“By the way, I saw Mark yesterday. Erm, so obviously I said ‘hello’ to him but he basically ignored me!” (20 words)
The same sentence without fillers:
“I saw Mark yesterday. I said ‘hello’ to him but he ignored me!” (13 words)
In the above example, by filtering out and ignoring the fillers, you have eliminated 7 out of 20 words! This enables you to concentrate on the rest of the conversation.
Prepare your conversations when possible
It’s often possible to prepare for a difficult conversation with a native speaker. If you know you are going to be in a particular situation, you can prepare the questions you are going to ask and also even prepare some of the likely replies. Of course it’s impossible to know exactly what someone else will say, but you can at least look up words in a dictionary that are related to the specific subject.
Example : Next week, you are going to go to a shop to buy a television. This is how you can prepare:
1) Prepare your questions in advance
Example: “How long is the guarantee?”
2) Anticipate the questions that the seller will ask you
“What is your budget?”
3) Prepare your answers to those questions
“My budget is £200”
4) Learn all the vocabulary related to buying a television
screen, size, contrast, brightness, price, guarantee, remote control, resolution, pixel.
Direct the conversation
This technique works very well in a one on one situation, for example you meet someone new at a party.
A conversation is easier if you control it. If the other person is talking and talking, sometimes you won’t even know the subject of his/her conversation and you don’t understand.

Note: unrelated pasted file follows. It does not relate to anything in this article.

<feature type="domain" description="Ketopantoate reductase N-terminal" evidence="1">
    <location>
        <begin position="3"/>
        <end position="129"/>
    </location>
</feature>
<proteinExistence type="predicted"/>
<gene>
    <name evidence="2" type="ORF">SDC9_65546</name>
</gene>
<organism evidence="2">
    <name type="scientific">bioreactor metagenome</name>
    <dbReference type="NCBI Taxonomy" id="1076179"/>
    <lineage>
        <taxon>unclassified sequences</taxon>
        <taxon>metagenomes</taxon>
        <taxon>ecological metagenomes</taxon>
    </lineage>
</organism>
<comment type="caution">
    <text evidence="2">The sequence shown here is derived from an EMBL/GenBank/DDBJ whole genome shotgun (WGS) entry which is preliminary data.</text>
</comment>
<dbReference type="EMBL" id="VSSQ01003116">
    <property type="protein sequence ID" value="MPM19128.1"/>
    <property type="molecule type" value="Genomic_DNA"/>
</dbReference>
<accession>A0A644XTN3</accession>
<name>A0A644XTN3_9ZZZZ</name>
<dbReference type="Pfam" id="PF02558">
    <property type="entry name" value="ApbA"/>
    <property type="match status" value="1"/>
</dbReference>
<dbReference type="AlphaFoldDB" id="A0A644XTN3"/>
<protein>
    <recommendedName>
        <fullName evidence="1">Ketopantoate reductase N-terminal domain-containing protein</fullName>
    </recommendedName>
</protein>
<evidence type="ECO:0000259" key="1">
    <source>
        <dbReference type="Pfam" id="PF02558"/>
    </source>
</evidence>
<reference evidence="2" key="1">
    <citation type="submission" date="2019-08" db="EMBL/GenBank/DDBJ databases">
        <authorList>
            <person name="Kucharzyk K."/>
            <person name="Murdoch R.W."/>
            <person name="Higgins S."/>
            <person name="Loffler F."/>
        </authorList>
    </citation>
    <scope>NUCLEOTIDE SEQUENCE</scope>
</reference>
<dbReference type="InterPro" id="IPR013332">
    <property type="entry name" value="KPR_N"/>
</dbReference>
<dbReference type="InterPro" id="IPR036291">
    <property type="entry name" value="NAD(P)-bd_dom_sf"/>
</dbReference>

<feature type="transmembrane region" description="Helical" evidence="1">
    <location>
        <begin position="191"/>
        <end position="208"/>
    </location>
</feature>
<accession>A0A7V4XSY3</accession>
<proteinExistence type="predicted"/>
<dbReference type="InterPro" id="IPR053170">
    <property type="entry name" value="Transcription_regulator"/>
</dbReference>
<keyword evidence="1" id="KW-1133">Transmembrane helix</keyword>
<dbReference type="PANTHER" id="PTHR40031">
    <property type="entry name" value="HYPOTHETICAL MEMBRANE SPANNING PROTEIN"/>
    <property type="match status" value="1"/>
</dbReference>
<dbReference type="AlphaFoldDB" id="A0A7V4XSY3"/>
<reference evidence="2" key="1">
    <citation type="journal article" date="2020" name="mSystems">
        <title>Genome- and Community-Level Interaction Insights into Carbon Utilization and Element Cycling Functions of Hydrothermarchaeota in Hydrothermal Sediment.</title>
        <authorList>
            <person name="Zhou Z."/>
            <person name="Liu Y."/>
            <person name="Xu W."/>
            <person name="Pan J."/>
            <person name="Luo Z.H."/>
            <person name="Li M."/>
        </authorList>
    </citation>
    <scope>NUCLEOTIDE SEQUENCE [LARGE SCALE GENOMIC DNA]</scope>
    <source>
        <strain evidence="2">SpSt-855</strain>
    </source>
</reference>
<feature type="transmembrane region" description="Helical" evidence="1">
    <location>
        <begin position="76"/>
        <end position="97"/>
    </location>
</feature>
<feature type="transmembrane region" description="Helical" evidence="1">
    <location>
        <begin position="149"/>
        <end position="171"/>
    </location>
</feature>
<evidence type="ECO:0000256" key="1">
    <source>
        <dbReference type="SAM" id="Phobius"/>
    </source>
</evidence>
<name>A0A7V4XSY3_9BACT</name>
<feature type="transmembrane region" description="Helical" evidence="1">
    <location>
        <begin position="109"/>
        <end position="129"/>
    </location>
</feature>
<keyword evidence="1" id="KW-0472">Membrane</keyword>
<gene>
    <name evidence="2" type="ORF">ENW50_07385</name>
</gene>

The solution is to ask the other person questions. If you ask a question, then it forces the person to talk about that subject. You have therefore directed the conversation to a subject of your choice. Talk about subjects that you know or that interest you. That makes it even easier to follow because you’ll be genuinely interested.
When it is your turn to talk, try to stay on that same topic of conversation or change the subject to yet another subject that you know and understand.
The more you talk, the less time the other person will have to talk and say things you don’t understand. This is also a good technique in an English oral exam. – When the examiner asks you a question about something you know in detail, then talk, talk, talk about it until he/she interrupts you! While you’re talking and the examiner is listening, there is no opportunity for you to misunderstand what they are saying.